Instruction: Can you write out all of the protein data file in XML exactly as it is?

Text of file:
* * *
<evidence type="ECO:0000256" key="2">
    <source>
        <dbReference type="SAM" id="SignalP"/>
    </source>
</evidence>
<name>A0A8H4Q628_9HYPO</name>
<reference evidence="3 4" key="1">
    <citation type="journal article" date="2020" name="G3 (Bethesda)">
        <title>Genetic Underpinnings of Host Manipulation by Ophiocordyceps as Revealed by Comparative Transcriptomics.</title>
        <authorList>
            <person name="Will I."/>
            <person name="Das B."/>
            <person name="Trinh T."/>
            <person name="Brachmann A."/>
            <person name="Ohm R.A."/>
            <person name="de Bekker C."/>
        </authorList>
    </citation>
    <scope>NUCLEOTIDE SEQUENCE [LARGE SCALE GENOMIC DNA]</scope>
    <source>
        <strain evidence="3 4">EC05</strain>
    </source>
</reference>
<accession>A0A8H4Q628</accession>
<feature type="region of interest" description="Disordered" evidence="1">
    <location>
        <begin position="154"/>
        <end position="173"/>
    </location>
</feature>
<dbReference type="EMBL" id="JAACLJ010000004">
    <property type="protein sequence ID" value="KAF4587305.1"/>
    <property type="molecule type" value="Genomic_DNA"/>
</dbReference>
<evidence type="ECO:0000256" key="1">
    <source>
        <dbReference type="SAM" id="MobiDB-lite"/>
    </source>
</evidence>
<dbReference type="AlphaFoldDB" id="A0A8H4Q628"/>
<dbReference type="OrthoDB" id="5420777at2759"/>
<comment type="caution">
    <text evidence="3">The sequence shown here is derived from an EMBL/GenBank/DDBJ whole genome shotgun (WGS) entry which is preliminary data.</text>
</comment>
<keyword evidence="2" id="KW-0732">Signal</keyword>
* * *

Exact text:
<evidence type="ECO:0000256" key="2">
    <source>
        <dbReference type="SAM" id="SignalP"/>
    </source>
</evidence>
<name>A0A8H4Q628_9HYPO</name>
<reference evidence="3 4" key="1">
    <citation type="journal article" date="2020" name="G3 (Bethesda)">
        <title>Genetic Underpinnings of Host Manipulation by Ophiocordyceps as Revealed by Comparative Transcriptomics.</title>
        <authorList>
            <person name="Will I."/>
            <person name="Das B."/>
            <person name="Trinh T."/>
            <person name="Brachmann A."/>
            <person name="Ohm R.A."/>
            <person name="de Bekker C."/>
        </authorList>
    </citation>
    <scope>NUCLEOTIDE SEQUENCE [LARGE SCALE GENOMIC DNA]</scope>
    <source>
        <strain evidence="3 4">EC05</strain>
    </source>
</reference>
<accession>A0A8H4Q628</accession>
<feature type="region of interest" description="Disordered" evidence="1">
    <location>
        <begin position="154"/>
        <end position="173"/>
    </location>
</feature>
<dbReference type="EMBL" id="JAACLJ010000004">
    <property type="protein sequence ID" value="KAF4587305.1"/>
    <property type="molecule type" value="Genomic_DNA"/>
</dbReference>
<evidence type="ECO:0000256" key="1">
    <source>
        <dbReference type="SAM" id="MobiDB-lite"/>
    </source>
</evidence>
<dbReference type="AlphaFoldDB" id="A0A8H4Q628"/>
<dbReference type="OrthoDB" id="5420777at2759"/>
<comment type="caution">
    <text evidence="3">The sequence shown here is derived from an EMBL/GenBank/DDBJ whole genome shotgun (WGS) entry which is preliminary data.</text>
</comment>
<keyword evidence="2" id="KW-0732">Signal</keyword>